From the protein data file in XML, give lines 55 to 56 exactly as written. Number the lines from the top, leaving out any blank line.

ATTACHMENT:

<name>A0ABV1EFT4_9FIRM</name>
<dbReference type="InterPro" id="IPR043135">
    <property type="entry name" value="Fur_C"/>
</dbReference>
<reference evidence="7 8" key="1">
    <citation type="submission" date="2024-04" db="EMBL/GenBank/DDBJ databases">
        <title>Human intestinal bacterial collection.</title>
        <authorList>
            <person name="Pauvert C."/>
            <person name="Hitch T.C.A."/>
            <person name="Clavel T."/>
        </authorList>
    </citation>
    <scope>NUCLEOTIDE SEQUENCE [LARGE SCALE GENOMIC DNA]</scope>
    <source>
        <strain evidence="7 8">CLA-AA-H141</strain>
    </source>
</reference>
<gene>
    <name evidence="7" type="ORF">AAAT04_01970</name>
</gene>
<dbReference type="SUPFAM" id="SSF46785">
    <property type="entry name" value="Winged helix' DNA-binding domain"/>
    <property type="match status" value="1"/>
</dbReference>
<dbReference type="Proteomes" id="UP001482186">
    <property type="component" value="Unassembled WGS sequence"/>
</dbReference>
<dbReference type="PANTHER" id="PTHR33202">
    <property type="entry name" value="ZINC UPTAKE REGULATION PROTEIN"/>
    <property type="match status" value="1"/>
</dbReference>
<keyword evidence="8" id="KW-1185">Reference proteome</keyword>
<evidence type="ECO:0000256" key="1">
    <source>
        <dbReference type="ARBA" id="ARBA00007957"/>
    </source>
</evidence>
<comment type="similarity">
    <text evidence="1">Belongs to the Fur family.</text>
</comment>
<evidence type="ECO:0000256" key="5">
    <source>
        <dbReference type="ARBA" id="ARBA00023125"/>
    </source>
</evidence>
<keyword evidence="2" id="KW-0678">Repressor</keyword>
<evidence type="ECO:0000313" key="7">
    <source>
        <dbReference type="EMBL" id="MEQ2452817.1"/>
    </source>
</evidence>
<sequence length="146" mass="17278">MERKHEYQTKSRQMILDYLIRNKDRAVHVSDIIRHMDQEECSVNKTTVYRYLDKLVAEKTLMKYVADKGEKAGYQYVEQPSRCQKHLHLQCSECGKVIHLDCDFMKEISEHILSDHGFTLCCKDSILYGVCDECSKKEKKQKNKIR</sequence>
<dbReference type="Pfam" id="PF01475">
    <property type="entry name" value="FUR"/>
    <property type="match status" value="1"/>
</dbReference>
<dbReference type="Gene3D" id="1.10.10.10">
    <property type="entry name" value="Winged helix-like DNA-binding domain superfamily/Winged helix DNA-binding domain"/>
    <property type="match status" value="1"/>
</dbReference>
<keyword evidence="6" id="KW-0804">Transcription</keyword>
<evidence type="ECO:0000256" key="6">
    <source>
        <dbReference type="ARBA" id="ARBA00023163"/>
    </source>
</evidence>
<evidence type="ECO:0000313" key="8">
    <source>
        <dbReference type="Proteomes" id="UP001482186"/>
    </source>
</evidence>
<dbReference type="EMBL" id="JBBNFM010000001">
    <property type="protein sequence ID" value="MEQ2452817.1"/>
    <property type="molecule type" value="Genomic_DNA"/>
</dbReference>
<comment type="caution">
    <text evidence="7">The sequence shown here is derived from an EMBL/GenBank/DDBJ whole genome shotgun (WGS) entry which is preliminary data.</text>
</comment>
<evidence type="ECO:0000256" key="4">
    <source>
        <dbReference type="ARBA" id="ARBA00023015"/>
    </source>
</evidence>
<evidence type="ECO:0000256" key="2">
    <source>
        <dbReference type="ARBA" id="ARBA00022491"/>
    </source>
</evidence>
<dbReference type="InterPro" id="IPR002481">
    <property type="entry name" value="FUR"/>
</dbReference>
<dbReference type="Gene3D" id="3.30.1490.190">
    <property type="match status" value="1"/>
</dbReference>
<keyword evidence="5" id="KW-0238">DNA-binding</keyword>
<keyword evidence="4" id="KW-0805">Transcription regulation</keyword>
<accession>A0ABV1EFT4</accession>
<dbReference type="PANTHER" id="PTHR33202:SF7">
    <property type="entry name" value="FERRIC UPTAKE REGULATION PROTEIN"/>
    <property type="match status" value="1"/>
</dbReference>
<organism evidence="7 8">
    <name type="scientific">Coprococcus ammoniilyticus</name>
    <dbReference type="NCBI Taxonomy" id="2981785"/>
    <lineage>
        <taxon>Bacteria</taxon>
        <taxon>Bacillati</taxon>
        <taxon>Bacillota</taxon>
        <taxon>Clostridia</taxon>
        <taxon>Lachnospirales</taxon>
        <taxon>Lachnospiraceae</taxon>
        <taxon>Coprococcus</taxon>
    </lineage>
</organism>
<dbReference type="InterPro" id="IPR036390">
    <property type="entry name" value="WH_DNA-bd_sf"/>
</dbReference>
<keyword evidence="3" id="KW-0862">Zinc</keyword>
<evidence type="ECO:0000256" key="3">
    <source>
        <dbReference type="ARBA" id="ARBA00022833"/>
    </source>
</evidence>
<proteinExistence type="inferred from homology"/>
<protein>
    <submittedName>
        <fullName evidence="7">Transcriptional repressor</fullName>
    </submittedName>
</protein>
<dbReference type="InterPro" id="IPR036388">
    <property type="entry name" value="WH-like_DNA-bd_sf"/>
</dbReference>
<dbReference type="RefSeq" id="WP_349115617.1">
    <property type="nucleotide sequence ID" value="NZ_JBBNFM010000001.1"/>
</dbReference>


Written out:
    <property type="entry name" value="FUR"/>
    <property type="match status" value="1"/>